# Herbal Supplements and Mice

A nutritional scientist was trying to get a new herbal supplement approved by the Food and Drug Administration. Her belief is that the herbal supplement can improve endurance in humans. The scientist took 30 mice and split them into 15 groups of two mice. The two mice in each group are of the same species, have same diet patterns, and same size. One of the mice in each group was selected randomly and given the herbal supplement while the other mice was not given the supplement. The scientist recorded the total running time of the two mice.The scientist wanted to prove that there is a difference between the mean endurance time of a mouse with the supplement and the mean endurance time of a mouse without the supplement.

The parameter for this test is m. For this test mn represents the mean endurance time for mice not given herbal supplement and ms=represents the mean endurance time for mice given herbal supplement. The test is looking for the difference between the two parameters. I will denote this as md. Therefore md is ms subtracted from mn. The null hypothesis for this test is the difference between the two parameters equals zero (Ho: md=0). The alternative hypothesis for this test is the difference between the two parameters does not equal zero (H1: md0).

This hypothesis test was a matched-pairs sample with two-population mean. There are several reasons that this test was chosen. The size, species, and dieting habits for all 30 mice could not possibly be the same, and therefore would factor in the outcome of the test. There is no guarantee that the mice that were chosen to get the supplement were not all heavy eaters, large mice, or white mice.The only way that there could be a fair test is if two mice of the same characteristics are paired up and one given the supplement and the other was not given the supplement. Also one mice form each group was chosen at random to get the supplement. The last reason this type of hypothesis test was chosen is because the population in normally distributed, which has to be true for this to work. In this test it is necessary to produce a test statistic. The test statistic for this test is (d-do)/(sd/(n^(1/2))). Where d is di/n and sd is (((di^2)-((di)^2/n))/(n-1).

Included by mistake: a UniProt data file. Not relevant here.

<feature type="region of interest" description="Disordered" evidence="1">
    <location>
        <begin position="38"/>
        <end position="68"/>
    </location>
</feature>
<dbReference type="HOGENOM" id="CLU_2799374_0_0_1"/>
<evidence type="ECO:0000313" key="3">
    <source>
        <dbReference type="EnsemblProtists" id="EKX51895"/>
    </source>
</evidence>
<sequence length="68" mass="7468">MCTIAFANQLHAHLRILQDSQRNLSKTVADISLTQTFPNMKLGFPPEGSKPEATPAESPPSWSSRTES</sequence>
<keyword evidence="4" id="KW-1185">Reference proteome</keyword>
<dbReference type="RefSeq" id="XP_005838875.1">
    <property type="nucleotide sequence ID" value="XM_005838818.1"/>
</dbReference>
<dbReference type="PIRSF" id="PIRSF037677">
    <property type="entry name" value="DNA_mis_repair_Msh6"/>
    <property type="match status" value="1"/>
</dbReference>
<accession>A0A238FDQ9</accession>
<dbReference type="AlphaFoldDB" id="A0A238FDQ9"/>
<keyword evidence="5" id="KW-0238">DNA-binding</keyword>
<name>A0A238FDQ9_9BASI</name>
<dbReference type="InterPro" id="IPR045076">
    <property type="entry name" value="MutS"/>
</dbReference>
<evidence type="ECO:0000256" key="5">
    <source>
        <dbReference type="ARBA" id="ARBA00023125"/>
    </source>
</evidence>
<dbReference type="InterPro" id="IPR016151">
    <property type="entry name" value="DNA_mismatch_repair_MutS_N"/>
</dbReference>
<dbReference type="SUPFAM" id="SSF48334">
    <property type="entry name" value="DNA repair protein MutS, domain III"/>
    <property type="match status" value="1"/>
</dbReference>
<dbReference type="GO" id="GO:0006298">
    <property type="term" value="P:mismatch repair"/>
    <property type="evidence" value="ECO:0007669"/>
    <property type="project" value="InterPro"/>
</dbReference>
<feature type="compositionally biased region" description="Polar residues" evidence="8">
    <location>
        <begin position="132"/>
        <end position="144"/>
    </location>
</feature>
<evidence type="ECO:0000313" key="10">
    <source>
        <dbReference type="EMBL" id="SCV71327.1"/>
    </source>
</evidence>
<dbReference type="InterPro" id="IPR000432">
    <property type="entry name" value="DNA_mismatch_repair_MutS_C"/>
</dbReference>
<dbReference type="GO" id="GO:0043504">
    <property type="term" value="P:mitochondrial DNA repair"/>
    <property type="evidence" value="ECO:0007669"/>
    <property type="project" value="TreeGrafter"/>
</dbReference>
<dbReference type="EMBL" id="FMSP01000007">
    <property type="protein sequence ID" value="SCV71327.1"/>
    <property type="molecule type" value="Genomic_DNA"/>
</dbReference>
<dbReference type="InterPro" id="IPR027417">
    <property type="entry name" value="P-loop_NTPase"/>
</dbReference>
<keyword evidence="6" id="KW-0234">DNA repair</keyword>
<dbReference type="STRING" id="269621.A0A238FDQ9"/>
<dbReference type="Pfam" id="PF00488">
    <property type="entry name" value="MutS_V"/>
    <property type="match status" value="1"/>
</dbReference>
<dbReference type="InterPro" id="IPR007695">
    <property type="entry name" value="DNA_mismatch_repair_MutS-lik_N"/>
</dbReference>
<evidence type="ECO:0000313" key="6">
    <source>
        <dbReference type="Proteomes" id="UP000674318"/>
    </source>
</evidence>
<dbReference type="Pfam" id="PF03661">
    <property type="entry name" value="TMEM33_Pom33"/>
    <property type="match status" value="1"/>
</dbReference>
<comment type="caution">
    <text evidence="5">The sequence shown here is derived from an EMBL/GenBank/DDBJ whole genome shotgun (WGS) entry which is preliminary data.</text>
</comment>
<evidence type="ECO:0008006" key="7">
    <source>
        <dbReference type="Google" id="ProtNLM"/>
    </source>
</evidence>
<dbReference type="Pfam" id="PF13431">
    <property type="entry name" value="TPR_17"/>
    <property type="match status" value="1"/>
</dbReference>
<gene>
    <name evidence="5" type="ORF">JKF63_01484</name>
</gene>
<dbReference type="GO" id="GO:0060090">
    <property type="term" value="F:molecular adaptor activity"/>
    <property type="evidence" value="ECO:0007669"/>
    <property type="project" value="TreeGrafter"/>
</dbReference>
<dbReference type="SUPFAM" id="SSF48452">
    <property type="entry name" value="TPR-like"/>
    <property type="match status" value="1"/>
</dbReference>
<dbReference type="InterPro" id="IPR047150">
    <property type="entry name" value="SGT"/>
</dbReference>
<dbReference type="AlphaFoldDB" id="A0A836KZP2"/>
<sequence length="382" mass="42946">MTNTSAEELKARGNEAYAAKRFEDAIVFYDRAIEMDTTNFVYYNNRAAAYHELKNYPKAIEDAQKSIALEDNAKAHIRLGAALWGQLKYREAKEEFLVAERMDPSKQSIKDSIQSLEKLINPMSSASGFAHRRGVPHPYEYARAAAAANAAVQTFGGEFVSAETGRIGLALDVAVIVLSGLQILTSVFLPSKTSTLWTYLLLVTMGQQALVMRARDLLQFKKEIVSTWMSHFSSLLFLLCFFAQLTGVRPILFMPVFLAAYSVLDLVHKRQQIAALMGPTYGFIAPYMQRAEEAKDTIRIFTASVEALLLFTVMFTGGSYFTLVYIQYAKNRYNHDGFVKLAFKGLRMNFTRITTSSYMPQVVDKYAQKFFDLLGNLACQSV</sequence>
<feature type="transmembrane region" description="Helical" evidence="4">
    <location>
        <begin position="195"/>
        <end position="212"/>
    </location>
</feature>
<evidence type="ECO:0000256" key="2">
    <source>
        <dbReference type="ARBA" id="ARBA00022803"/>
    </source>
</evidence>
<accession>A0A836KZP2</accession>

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On the histogram that I have printed up for this test the difference between the mean is on the horizontal axis while the percentage is on the vertical axis. By the graph you can tell that approximately 40% of the mice without supplements had a slightly greater endurance than the mice with the supplements. About 55% of the mice with the supplement had a slightly greater endurance than the mice without the supplement. Also about 10% of the mice with the supplement had much higher endurance than the mice without the supplement.
For this the decision is to fail to reject the null hypothesis because the p-value is greater than alpha (.05). The conclusion is that at alpha equal to .05(a=.05) there is insufficient evidence to conclude that the mean difference between the two types of mice (ones with the supplement and ones without the supplement) is equal to zero.

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